If zucchini is squash, why isn’t it called squash?

Published 7:41 pm Thursday, May 16, 2019

Some questions are just too good to pass up! This was a question submitted by my very bright, inquisitive, 11-year-old son, Brody. I happened to tell him that zucchini is nothing more than a fancy name for green squash. Then, the inevitable: why come?

Summer squash (Cucurbita pepo) has been in cultivation in Central and South America dating back to 5,000 BC. A short time after America was colonized by Europeans, summer squash was cultivated in Europe. It is believed that the Italians then developed zucchini shortly thereafter. Zucchini is a variety of summer squash. Summer squash differs from other cucurbits in that the fruit is eaten while it is still immature. The skin is nice and soft at this point and is easy to eat. Summer squash can be different shapes and either green, yellow or even white. There are several types of summer squash included in this genus and species — they include yellow, pattypan, spaghetti squash and zucchini. There are also carving-type and miniature pumpkins, acorn and delicate winter squash and many ornamental gourds that belong in this genus and species.

To grow summer squash, select a good site that has full sun, plenty of space and access to a close water source. Well-drained sandy loams with good organic matter are best for growing summer squash. The plants will be most productive in a soil with a pH of 6.0-6.5. Prepare your soil according to a soil report from the North Carolina Department of Agriculture, using the lime and fertilizer recommendations. Do not choose a poorly drained area where the plants will have wet feet. This will result in poor growth, poor yield and most likely end your season with a disease issue. Plan to rotate all cucurbits such that they will not be grown in an area of the garden but once in a three-year period. This is done to prevent soil-borne diseases.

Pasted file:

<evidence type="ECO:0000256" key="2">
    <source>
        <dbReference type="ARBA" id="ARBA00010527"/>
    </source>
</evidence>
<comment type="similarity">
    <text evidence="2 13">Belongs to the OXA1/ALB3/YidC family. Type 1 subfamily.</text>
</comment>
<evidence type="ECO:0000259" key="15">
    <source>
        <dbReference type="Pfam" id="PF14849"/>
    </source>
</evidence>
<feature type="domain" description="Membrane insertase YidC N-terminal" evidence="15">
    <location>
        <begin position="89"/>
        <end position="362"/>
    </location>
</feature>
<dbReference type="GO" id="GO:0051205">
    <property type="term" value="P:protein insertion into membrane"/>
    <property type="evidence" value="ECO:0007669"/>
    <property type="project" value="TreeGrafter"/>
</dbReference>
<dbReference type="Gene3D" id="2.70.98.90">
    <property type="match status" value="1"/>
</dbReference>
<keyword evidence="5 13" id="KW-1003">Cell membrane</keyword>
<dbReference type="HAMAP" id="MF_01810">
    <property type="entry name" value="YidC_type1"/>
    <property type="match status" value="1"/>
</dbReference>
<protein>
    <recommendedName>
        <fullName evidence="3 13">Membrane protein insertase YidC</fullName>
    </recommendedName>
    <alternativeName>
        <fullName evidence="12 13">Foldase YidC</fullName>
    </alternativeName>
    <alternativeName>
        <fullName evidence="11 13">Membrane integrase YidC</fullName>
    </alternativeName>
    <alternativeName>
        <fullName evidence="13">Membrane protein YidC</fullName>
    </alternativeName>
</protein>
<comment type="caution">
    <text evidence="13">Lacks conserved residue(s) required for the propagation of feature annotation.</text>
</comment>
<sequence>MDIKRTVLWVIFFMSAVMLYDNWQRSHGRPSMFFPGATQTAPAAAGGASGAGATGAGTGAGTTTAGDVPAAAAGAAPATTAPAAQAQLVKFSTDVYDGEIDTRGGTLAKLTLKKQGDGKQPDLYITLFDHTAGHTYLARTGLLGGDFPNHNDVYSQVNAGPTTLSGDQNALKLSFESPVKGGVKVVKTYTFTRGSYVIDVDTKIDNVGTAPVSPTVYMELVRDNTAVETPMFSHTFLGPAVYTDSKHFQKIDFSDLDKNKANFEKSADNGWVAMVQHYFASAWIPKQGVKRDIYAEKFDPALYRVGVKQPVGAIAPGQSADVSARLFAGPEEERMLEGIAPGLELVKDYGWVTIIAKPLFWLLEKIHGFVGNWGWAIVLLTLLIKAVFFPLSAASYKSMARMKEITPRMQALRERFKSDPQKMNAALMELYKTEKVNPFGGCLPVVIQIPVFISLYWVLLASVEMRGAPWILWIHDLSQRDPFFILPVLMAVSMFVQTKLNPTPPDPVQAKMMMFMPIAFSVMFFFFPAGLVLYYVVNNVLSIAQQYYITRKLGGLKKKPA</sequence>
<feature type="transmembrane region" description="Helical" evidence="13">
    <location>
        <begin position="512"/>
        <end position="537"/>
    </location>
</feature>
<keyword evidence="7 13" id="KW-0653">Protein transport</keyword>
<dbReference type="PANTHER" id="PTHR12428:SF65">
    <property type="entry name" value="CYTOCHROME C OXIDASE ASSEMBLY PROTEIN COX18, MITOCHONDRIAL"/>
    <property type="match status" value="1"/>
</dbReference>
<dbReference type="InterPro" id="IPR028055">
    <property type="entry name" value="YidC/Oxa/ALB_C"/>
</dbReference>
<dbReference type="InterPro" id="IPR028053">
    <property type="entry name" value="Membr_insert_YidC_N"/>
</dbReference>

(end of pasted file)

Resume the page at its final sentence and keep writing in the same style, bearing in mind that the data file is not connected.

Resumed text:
Summer squash can be grown from seed or by transplants, although growing from seed is generally a better idea to prevent disease pressure in the garden. Plants should not be planted until after the threat of frost has passed. In our area, that is generally either side of April 15. Plant seed 1 to 1 ½ inches deep in rows between 36 and 48 inches wide and once established thin to 18 to 28 inches between plants. Stagger your plantings to have squash throughout the season, planning to harvest plants for three to four weeks. Plants will take between 35 and 50 days to produce fruit. Harvest the fruit while still small and appearance is glossy or shiny. Depending on rainfall and heat, your crop may be harvested every other day to every day. Fruit rapidly decline once they get larger; this is also taxing to the plant and may result in less harvest overall. Harvest straightneck and crookneck varieties when fruit is 1 ¼ to 2 inches in diameter. Harvest scallop types when they are 3 to 4 inches in diameter and zucchini when it is 7 to 8 inches long. Use a sharp knife or scissors to cut the fruit from the plant, leaving a little of the stem on the fruit. Use gloves to avoid irritation from the spines on the plant. Summer squash are very tender and easily punctured. If you are in a sandy area especially, plan to use mulch to keep soil from blasting the fruit during wind events.

Summer squash can be grilled, fried, steamed, boiled, sautéed or eaten raw. The blooms (usually the male blooms) of the plant can be picked and fried, stuffed or eaten in a salad. For some folks, summer is characterized by a good cookout with buttered-up sweet corn. For me, however, nothing says summer like some good homegrown green and yellow squash cooked-up in an iron skillet with those amazing sweet onions grown in Hyde and Beaufort counties! To quote my son, “This is the closest a vegetable will ever get to being a dessert!” Enjoy your garden!

If you have a horticulture question, call the Extension Master Gardener volunteers in Beaufort County or Gene Fox, at 252-946-0111 or email Gene at gene_fox@ncsu.edu. Your question might just make the paper!

Gene Fox is the area consumer horticulture agent for North Carolina Cooperative Extension.